And those that can produce the most ralants, For when they 'ad children by them, th' honest Are neid the preciou test of all their ta nos;
Wear ronaries about their necks, to con Return'd them to their husbands back again. 50 Their exercites of devu ion on; Then, for th' encouragement and propagation
That serve them for certificates, to fhow Or such a great concernment to the nation, With what vast numbers they have had to do: All people were so full of complacence,
Before they're married, make a conicien And civil duty to the public sense,
T'omit no duty of incontinence; They bad no namel'express a cuckold then, 55 i And the that has been oitenett prostituted, is But that wtrich fignified all married men;
Is worthy of the greatest matchu reputed. Nor was the thing accounted a diigrace,
But, when the conquering Tartar wenta Unless among the dirty populace,
To root this orthodox religion out, And no man understands on what account They stood for conscience, and resolv'd 10 d. Les civil nations after hit upon 't:
Cc Rather than change the ancient purity For to be known a cuckold can be no
Of that religion, which their ancestors Dithonour but to him that thinks it log
And they had prosper'd in fo many rears; For if he feel no chagrin or remorse,
Tow'd to their gods to sacrifice their lives, His forehead 's thot-free, and he's ne'er the And die their dang!iters martyrs, and the worse;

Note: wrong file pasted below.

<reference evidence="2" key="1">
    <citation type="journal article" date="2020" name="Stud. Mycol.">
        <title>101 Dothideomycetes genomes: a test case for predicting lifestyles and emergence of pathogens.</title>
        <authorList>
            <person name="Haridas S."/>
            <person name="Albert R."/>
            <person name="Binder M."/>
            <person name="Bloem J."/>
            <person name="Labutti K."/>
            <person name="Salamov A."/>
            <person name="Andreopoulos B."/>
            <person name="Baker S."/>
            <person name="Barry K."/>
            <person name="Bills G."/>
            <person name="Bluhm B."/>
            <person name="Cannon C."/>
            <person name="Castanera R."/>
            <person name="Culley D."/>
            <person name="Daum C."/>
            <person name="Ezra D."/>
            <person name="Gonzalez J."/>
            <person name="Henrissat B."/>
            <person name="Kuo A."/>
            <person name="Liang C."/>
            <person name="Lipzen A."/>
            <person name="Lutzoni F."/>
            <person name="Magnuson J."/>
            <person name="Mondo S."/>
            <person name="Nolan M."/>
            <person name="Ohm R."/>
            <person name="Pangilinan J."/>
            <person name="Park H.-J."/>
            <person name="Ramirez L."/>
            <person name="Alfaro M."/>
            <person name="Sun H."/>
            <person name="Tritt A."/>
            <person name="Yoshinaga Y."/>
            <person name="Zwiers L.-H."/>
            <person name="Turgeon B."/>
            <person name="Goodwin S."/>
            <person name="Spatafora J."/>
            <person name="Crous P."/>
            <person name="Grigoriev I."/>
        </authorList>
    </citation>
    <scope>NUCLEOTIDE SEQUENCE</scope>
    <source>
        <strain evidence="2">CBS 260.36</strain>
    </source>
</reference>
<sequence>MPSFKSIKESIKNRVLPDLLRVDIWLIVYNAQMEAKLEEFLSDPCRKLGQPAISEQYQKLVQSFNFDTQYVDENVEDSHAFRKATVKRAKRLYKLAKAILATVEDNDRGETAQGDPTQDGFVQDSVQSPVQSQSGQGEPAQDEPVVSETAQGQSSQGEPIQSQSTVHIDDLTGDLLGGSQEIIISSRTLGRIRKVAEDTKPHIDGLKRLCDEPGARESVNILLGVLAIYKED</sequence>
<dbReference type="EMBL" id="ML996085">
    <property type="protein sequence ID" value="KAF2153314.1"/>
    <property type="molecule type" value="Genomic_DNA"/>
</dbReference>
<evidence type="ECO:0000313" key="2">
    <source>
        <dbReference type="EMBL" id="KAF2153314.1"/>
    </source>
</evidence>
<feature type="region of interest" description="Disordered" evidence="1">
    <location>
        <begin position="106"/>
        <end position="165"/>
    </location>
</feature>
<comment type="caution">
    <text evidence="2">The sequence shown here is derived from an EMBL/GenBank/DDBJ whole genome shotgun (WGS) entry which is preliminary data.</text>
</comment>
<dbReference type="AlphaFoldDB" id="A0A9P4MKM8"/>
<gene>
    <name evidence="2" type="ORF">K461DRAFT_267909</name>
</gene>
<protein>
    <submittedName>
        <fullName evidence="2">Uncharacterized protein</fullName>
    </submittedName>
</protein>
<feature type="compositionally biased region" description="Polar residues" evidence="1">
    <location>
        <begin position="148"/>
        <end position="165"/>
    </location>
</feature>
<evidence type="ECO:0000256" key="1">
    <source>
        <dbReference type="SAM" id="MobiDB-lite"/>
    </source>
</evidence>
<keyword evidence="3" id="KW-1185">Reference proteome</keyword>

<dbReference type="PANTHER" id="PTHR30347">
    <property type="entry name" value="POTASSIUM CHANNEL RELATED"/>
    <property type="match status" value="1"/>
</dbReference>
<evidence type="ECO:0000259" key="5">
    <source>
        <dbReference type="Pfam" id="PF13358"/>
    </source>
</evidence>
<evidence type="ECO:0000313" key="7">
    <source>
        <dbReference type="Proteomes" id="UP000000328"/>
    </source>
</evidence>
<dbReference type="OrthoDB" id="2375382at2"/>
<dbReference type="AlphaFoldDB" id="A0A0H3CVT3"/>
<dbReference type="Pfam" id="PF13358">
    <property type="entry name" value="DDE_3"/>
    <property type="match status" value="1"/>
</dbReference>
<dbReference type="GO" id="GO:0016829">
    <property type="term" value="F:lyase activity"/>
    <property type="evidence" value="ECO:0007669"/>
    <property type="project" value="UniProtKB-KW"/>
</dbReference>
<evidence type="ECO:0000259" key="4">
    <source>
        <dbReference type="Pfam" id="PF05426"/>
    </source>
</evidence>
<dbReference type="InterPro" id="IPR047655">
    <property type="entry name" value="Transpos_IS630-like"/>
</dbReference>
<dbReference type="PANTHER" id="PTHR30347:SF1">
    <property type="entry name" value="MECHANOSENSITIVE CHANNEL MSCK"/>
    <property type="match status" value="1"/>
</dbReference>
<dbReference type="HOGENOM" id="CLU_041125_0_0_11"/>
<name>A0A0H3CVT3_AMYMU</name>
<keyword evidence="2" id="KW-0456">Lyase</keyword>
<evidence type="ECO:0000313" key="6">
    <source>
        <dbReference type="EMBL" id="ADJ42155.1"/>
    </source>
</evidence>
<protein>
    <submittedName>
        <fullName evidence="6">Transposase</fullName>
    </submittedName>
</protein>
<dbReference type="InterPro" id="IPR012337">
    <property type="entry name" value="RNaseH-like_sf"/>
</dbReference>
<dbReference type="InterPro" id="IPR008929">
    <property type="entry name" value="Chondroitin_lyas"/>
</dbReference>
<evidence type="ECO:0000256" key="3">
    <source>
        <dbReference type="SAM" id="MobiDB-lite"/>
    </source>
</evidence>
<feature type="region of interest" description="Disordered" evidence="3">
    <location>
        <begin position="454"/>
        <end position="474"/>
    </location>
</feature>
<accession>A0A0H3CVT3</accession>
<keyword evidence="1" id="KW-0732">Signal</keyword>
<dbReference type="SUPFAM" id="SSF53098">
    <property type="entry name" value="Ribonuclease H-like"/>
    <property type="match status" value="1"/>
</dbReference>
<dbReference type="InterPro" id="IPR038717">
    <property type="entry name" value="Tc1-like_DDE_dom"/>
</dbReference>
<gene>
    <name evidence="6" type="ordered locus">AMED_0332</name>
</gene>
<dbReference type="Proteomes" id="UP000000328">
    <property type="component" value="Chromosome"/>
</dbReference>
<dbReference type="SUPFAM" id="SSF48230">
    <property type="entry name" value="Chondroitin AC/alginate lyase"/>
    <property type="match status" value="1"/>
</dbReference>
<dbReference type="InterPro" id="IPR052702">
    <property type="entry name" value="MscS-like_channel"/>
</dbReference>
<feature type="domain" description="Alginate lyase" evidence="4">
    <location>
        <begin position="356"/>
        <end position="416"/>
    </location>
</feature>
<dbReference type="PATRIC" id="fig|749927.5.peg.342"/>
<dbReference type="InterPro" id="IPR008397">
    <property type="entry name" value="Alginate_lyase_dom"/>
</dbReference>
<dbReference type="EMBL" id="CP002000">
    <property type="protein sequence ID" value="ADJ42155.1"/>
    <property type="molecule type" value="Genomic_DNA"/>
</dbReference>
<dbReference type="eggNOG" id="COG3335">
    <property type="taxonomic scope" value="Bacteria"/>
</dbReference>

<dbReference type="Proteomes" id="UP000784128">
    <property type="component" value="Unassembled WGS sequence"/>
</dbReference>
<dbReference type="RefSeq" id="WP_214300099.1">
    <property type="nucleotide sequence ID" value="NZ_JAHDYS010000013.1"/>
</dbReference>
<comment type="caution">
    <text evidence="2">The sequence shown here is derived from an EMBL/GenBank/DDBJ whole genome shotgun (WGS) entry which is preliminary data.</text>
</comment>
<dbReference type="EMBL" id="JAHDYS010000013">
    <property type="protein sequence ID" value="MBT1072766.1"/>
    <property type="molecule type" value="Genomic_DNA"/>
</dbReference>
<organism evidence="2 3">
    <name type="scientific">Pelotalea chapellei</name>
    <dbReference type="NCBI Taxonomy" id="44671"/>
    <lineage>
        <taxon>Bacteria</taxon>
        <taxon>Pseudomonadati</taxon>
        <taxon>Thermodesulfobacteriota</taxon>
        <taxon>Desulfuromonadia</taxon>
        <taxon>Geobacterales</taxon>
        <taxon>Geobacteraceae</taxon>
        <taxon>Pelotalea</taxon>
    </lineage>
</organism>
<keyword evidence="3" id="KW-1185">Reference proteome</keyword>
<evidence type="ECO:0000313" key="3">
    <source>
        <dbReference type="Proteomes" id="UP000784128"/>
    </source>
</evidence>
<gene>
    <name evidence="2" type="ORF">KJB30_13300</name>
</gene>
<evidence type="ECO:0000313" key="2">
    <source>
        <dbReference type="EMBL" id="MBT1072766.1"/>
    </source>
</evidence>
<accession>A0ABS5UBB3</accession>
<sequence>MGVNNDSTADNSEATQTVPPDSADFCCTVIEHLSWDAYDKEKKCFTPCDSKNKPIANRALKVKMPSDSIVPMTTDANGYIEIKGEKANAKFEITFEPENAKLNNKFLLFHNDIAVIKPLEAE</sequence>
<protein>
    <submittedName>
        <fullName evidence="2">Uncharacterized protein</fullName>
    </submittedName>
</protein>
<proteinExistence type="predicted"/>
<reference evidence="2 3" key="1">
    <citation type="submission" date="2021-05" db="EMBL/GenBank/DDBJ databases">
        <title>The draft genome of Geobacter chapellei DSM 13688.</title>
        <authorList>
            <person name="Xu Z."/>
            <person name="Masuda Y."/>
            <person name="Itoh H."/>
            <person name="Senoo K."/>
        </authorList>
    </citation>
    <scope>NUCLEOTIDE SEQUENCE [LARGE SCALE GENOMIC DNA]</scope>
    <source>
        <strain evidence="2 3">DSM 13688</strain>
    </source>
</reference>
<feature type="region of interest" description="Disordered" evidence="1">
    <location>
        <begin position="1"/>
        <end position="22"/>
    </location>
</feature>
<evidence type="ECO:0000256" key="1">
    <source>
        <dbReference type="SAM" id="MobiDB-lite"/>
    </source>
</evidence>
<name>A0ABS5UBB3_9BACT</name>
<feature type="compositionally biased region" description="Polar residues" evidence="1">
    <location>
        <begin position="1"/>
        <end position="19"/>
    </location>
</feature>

Before they would commit to great a fin
Be scanted of that liberal use,
Which all mankind is free to chuse,
Instead of being witpers'd and spread?
45 "Tis of the probier general ute; PLAGIARI E S*.
As ruts, though. fupply'd by itealth,
Are wholetonse to the commonwealth,
And men ipend freelier what they win,
Than wliat they 've tieely coming in.
The world is as full of curious wit, And make free prize of what they plcase?
Which those that father never writ, As if, because the hug and iwell,
As 'cis of bastards, which the sot, Like pilferers, full of wha: they iteal,
And cuckold owns that ne'er begot;
5S To pay them with as hard a doom ;
Anth other bye-blow were their own. To ihut them up, the beasts in pounds,
For wi.y thould he that's impotent For breaking into others' gruands;
To judge, and fancy, and invent, Mark then) with.haracters and brands,
For that impediment be atopt Like other forgers of men's lands;
To own), and challenge, and adopt, Aud in efiigie liang and draw
At least th' expos'd and fatherless The pocr delinquents by club-law,
Poor orphars of the pen and preis, When no indictinent juttly lies,
15 Whofe parents are obicure, or dead, But were the theft wili bea, a price.
Or i far countries born and bred ? For though wit never can be learn’d,
As none but kings have power to raise It may b'allum'il, and own's, and earn'd,